PORTLAND, Ore. - Portland Mayor Sam Adams says he decided to stay in office to offer the city some stability and make amends for lying about his sexual relationship with a teenager.
Adams, whose actions are being investigated by Oregon Attorney General John Kroger, announced last month that he would not quit over the scandal that has defined his first month on the job. He has been reluctant to talk about his decision, telling reporters he wants to focus on city business.
But in an interview with Out.com, the Web site for gay news magazine Out, Adams said he can offer at least six to nine months of relative stability by staying.
Regardless, the mayor is still taking heat over the scandal. During Wednesday's City Council meeting, two people signed up for the chance to address Adams for three minutes during the open public comment period, one of them being radio talk show host Lars Larson.
But the confrontation was anticlimactic.
Larson read from a prepared statement in which he pointedly asked Adams a rapid fire series of questions about his actions, such as whether he thought Portland voters would have elected him had they known what they know now and why he didn't come clean with the information before the Willamette Week newspaper brought the story to light.
"Why should commissioners believe anything you say from this point forward ..." Larson asked.
Adams did not answer any of the questions.
"Thank you very much," the mayor said once Larson was done speaking.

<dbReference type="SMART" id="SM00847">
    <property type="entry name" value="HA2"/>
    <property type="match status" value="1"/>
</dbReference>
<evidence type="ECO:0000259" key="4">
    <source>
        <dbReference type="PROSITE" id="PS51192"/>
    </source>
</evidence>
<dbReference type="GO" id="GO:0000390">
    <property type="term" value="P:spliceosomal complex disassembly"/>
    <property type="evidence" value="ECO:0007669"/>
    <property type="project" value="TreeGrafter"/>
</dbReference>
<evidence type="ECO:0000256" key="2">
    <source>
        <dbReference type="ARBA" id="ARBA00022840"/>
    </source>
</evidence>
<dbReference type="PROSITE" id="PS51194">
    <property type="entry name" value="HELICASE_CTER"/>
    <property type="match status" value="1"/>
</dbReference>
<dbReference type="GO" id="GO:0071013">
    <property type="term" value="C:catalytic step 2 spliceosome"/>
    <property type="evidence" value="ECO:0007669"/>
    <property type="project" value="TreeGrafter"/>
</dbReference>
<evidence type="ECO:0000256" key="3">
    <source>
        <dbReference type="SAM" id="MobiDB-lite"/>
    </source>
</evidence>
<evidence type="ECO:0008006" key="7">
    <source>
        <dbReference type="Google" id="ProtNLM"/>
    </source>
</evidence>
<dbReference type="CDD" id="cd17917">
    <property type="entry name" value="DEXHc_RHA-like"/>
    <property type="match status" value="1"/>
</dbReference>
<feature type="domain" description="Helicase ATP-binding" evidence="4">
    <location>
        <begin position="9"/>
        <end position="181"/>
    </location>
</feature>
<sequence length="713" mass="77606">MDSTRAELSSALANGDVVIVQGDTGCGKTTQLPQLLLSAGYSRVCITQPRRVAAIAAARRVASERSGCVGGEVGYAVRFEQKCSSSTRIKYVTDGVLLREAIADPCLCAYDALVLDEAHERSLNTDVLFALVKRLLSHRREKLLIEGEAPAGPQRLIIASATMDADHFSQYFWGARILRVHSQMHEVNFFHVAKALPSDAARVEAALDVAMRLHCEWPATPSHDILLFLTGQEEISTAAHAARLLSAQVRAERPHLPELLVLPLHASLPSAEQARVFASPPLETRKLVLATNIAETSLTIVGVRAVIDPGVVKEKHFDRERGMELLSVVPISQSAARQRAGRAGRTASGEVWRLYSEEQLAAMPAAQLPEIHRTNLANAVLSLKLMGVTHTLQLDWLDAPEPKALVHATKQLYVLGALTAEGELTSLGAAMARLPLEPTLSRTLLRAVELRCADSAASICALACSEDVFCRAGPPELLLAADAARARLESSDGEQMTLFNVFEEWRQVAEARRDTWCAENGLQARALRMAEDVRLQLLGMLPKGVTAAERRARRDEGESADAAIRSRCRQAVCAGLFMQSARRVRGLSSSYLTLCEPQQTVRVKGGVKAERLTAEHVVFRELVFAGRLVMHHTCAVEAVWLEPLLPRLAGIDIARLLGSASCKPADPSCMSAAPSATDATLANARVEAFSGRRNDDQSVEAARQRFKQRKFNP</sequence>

Another man who also spoke was highly critical of Adams.
Some clapped when he was done, but otherwise the council simply moved on without addressing any of the comments.
The only heated exchange came when a woman tried to confront Adams during a separate agenda item, and the mayor eventually cut her off, saying she needed to keep her comments to the topic at hand.
"Shame on you, Mayor Adams," she said for not allowing her comments. "You are trying to silence this."
Adams has declined to talk with KATU about the scandal since his decision to stay on as mayor, cutting off interviews when reporters have brought up the topic.
The attorney general has thus far declined to discuss the Adams investigation. But it is likely to focus on whether Adams committed third-degree sex abuse in his 2005 relationship with Beau Breedlove. That law prohibits sexual contact with someone younger than 18.
Adams has denied having any sexual contact with Breedlove before the teen turned 18.
- The Associated Press contributed to this report